In which I am baffled by the O2

So, we know I don’t get out much, right? In particular, I don’t get out to arena spaces because they are unpleasant, inconvenient and rammed with other people. Still, I was lured out to the O2 for Country2Country, and duly battled my way to the armpit of London where the O2 lurks.

Thankfully, the music was great: Dwight Yoakam killed it, Ashley Monroe did a lovely turn on the small stage,  and Miranda Lambert rocked out hard. Thomas Rhett can come back in a few years, by when he might have found his feet better, but Charles Esten is touring later in the year, and I’d love to hear him play in a smaller space.

But the venue. Oh dear, the venue.

Now, in my lack-of-getting-out naivety, I’d rather assumed that the O2 was a proper venue. I mean, they’re all over the place. People even I’ve heard of play in them. So I was quite surprised when this turned out to be very much not the case, and instead the whole site had more the air of the cheap end of the shopping centre. You know the bit I mean, it’s where the signs for John Lewis tell you how far away you are in miles, but it’s dead handy for cheap phone cases and non-brand fried chicken. (How do I know this, you ask? It’s because I’ve been to Milton Keynes and parked in the wrong bit, and then had to traverse acres of unfamiliar territory before stumbling tearfully back into the land of Pret and House of Fraser. Don’t go south of Clarks, that’s my advice.)

Anyway, back to the O2 (although, not physically of course. Never again.) Weird place. There was a small stand selling the usual gig merchandise: t-shirts in a size that suits no one, and which are only a good idea while you’re in concert mode. As if the gear wasn’t expensive enough, the vendors were taking the opportunity to wring more money out of people by charging £1.50 for card transactions.

Then we went in, and things got weirder. The guy at the gate made a big deal about how once you’d had your ticket scanned and were inside, you couldn’t go out and come back in again. In case you gave your ticket to someone else. Eh? If that’s a big problem then you probably need better security measures than a print out of a ticket without any ID check, mate. Talk to Glastonbury, I’m pretty sure they’ve nailed this basic entry security stuff.

They searched our bags. My friend, who is vegetarian and gluten intolerant, was told that she couldn’t bring in the protein bars she was depending on to get her through the next several hours. There seemed to be no rationale for this, other than that the O2 wants to force everyone to eat total crap. But maybe we were all jumping to wild conclusions that the food would be shit and there’d be nothing she could eat? Maybe, what in fact lay beyond the carefully guarded portals, was a vegetarian and gluten free cornucopia?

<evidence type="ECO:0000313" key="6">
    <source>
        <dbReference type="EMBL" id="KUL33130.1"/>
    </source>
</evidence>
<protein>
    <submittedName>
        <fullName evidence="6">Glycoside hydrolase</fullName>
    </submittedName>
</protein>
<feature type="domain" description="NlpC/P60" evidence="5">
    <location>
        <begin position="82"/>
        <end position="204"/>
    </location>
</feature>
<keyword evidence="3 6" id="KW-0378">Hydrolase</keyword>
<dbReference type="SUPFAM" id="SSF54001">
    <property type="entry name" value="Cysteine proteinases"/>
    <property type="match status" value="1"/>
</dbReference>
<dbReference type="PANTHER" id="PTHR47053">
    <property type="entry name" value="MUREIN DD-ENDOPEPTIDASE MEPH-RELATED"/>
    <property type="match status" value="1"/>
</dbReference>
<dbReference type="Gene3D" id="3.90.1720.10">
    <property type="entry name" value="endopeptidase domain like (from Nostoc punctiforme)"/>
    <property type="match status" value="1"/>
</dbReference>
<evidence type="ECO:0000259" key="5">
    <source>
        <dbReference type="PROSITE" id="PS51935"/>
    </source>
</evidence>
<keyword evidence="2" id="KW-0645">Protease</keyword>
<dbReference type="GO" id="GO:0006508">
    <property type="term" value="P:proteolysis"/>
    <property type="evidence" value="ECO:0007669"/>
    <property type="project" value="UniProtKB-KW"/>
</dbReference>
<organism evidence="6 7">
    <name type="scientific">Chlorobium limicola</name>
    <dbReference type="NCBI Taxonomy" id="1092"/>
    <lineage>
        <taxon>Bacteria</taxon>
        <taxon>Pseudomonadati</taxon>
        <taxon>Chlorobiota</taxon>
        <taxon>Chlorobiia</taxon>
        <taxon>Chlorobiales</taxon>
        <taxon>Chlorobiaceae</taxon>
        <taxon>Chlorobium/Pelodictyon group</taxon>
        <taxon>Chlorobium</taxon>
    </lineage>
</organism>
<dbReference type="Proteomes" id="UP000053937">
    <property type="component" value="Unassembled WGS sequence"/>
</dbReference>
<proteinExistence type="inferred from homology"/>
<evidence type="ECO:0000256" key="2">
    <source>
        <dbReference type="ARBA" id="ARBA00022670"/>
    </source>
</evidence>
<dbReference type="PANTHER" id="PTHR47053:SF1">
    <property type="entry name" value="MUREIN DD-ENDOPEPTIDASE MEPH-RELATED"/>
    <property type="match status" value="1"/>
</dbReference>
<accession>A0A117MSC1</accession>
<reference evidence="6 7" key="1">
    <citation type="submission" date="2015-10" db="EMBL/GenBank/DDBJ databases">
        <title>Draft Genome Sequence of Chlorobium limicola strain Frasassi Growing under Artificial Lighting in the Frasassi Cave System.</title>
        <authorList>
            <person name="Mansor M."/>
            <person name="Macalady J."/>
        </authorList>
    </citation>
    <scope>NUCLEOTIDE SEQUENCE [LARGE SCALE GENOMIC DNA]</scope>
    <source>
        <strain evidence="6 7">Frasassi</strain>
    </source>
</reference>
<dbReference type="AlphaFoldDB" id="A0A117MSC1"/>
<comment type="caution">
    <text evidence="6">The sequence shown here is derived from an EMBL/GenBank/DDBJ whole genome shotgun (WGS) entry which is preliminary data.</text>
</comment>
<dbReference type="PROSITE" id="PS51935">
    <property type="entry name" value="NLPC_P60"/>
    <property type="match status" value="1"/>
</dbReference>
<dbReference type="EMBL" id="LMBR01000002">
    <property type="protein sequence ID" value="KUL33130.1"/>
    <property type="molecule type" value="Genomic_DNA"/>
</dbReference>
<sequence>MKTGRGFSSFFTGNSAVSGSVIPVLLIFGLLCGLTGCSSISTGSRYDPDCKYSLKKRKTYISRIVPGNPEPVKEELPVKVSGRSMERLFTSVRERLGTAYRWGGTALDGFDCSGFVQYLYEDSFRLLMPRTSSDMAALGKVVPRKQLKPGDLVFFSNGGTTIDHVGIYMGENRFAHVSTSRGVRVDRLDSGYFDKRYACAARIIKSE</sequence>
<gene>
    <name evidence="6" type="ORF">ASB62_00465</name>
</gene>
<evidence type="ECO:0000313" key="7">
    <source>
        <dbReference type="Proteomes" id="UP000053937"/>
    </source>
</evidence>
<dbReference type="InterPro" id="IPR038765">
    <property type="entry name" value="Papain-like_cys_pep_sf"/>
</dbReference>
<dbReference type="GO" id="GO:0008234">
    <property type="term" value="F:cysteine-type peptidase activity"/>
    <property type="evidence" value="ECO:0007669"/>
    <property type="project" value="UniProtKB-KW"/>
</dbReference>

No, our first assumption was right. The O2 is stuck in some kind of localized time warp. If you want to eat yourself into a carb, sugar and salt coma for the cost of a dinner for two at a proper restaurant, then hie ye to the O2 and load up on Krispy Kremes and fat burgers. If you think that eating something that doesn’t start clogging your arteries at 50 paces might be an idea, well, then you’re shit outta luck. As for gluten intolerant, the O2 hasn’t heard of this new fangled faddishness and have you thought about popcorn as an alternative to actual food?

My friend’s partner wasn’t allowed to bring in his plastic bottle of water. There really is no justification for this, other than the venue being determined to charge water drinkers three times the going rate. So yes, you could buy water, but you weren’t allowed the bottle cap. Eh? After puzzling over this, we decided that it’s in case the crowd decided to sod listening to the music and waving their phones in torch mode, and instead chose to spend the entire time gnawing bottle caps into weapons and rising up en masse to inflict minor flesh wounds on hapless fellow concert goers. Well, just think of the insurance premium on that risk! Suddenly… no, the whole bottle cap thing just Does. Not. Make. Sense.

The thing is, tickets for that evening were about £100. That’s not cheap. That sets certain expectations about the whole experience, which do not include ridiculous rules, not being able to get anything to eat for six hours, or having to queue so long for a bathroom that you risk missing part of a set. If anything clearly demonstrates a venue’s lack of interest in attendees as other than walking wallets, it’s the brazenness of charging £4 for nachos (by which I mean literally the corn chips, not the dish including actual ingredients).

It is disrespectful commoditization of people, and frankly, the O2 can fuck right off.

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